Hong Kong's embattled leader Carrie Lam says she hopes a stand-off between police and hold-out anti-government protesters can be resolved with police told to handle the process humanely.
A last group of about 100 defiant protesters remain inside Polytechnic University following two days of clashes with police surrounding the campus. More than 200 people have been injured.
Lam spoke at a news conference on Tuesday shortly after Hong Kong's new police chief urged the support of all citizens to end five months of unrest, triggered by fears Beijing is stifling the city's autonomy and freedoms.
She said her government was very much on the "reactive side" but did not rule out further violence even as she urged peace.
"If the protesters are coming out in a peaceful manner ... then there is no situation when that sort of violence would happen," she said.
But if the situation changed, police would have to take "necessary action", she said, adding she had been shocked that campuses had been turned into "weapons factories".
Lam said 600 protesters had left the campus, including 200 younger than 18.
The university is the last of five protesters occupied as bases from which to disrupt the city.
In the process, they have blocked the city's central cross harbour tunnel and main roads and forced the closure of businesses including shopping centres.
Hundreds of protesters fled from the university or surrendered overnight amid running battles on surrounding streets as police fired tear gas, water cannon and rubber bullets and activists lobbed petrol bombs and bricks.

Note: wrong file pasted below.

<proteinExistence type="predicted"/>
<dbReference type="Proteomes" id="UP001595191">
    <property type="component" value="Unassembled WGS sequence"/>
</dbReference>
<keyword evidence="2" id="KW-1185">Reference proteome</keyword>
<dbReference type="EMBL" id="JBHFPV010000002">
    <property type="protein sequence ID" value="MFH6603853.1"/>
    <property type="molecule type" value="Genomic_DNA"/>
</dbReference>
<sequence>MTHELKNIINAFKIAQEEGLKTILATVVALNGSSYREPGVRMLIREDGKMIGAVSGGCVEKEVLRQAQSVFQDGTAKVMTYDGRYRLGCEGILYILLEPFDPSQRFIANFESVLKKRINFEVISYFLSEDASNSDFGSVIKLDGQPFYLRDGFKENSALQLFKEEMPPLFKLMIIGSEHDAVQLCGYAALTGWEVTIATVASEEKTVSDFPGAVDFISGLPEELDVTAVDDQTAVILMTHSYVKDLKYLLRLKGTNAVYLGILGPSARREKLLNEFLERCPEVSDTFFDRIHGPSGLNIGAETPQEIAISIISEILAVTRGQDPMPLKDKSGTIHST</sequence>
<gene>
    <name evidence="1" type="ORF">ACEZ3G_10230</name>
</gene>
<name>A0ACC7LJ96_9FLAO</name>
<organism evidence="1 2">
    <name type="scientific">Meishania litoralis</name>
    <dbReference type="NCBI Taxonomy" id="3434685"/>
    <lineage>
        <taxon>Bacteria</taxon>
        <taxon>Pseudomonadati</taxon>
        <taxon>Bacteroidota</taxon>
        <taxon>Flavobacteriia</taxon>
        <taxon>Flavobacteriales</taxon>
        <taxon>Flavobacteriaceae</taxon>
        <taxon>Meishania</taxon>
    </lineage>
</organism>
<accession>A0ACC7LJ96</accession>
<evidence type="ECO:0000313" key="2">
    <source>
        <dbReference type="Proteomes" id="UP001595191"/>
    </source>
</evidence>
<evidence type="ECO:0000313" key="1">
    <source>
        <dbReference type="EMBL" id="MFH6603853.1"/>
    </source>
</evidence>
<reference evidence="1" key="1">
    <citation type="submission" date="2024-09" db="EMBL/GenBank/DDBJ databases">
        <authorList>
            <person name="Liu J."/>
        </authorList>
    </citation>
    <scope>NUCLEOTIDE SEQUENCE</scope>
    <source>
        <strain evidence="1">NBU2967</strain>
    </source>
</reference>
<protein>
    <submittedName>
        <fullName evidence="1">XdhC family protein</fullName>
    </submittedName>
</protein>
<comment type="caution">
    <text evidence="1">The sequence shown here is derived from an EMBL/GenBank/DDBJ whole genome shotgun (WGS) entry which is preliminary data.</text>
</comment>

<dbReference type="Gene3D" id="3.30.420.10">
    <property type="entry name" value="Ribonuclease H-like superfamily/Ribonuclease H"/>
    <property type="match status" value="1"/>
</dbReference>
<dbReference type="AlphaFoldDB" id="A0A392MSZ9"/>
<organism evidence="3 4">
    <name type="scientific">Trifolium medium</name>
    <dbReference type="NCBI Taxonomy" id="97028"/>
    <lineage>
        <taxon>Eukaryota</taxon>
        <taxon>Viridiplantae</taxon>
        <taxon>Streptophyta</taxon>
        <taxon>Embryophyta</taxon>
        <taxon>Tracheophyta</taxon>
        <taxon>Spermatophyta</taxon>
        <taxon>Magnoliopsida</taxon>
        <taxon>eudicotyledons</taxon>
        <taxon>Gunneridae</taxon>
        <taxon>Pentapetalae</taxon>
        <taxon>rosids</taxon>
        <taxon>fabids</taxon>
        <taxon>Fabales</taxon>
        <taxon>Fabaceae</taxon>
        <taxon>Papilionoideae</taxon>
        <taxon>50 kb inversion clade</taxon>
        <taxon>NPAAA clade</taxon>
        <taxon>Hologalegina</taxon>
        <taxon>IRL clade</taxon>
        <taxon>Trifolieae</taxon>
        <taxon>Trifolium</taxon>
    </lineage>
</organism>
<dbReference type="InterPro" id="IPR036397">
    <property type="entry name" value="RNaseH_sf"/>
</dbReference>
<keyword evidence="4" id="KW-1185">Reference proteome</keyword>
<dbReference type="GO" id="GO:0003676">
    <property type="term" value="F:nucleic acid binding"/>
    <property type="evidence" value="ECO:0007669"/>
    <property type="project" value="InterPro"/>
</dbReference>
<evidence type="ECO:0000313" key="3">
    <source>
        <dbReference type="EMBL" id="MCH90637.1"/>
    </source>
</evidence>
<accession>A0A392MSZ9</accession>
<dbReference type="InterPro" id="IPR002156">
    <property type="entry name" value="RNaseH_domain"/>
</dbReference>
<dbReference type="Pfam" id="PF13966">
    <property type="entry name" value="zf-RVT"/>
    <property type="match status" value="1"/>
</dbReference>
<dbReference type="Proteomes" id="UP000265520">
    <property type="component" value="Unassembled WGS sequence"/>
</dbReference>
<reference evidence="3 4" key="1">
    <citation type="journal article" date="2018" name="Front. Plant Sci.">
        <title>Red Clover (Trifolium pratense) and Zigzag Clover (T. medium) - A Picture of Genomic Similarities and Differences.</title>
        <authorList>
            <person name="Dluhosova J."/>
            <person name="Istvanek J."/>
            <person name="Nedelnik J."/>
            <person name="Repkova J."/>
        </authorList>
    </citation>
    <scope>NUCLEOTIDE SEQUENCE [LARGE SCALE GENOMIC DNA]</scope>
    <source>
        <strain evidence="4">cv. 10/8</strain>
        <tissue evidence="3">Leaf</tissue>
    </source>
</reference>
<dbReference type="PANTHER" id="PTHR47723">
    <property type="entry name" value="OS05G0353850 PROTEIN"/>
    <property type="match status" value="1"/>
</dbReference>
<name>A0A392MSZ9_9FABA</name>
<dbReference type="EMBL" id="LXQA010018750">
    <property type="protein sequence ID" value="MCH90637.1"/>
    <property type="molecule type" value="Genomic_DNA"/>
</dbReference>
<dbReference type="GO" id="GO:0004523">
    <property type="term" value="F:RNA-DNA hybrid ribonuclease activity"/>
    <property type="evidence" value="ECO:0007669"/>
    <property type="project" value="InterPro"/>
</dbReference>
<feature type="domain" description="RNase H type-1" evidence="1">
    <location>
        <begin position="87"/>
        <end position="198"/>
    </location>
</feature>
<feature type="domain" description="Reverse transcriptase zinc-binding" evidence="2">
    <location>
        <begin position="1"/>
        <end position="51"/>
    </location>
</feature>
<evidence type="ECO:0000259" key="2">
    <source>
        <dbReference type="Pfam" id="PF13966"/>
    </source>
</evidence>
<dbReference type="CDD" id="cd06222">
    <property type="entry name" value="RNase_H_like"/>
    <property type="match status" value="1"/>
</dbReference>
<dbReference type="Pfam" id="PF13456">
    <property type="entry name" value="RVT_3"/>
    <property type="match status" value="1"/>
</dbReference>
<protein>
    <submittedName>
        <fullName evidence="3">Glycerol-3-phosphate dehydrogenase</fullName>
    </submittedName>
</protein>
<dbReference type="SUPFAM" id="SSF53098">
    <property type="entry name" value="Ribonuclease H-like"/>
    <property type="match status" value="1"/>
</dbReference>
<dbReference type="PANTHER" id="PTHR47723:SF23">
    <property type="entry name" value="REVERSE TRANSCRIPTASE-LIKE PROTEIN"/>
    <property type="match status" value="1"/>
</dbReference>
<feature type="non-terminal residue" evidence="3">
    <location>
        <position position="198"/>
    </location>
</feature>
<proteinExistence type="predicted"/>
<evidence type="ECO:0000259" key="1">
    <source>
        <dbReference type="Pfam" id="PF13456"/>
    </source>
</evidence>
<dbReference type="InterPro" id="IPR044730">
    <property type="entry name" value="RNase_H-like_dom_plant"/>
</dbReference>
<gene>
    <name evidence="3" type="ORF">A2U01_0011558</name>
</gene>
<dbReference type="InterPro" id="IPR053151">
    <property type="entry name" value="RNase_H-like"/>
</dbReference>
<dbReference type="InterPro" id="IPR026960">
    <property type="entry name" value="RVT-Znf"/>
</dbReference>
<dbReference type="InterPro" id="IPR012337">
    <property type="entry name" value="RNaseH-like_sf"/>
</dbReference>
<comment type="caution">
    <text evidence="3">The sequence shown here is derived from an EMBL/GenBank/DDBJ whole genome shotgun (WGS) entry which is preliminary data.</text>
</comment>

At one stage, dozens of mask-wearing individuals staged a dramatic escape from the campus by shimmying down plastic hosing from a bridge and fleeing on waiting motorbikes as police fired projectiles.
Police allowed two prominent figures onto campus late on Monday to mediate but many protesters refused to leave even with food running out.
They say they fear more bloodshed with no resolution in sight to a stand-off featuring some of the most intense violence since Hong Kong's return from British to Chinese rule in 1997.
Protesters were initially angered by a now-shelved bill that could have sent people to mainland China for trial but has since broadened into calls for full democracy and an end to what many see as meddling by Beijing.
China says it is committed to the "one country, two systems" formula granting Hong Kong autonomy and has accused foreign countries, including Britain and the United States, of inciting trouble.
The city's police deny accusations of brutality and say they have shown restraint.
Newly appointed commissioner, Chris Tang, meanwhile, warned of an "institutional mismatch" that his 30,000-strong force was having to contend with.
"There is a massive scale of breaking of law in Hong Kong and there is a certain sector of the community that also condones that illegal activity," he said.
He said "fake news" was also undermining the reputation of the force that had long been one of Asia's finest.
Australian Associated Press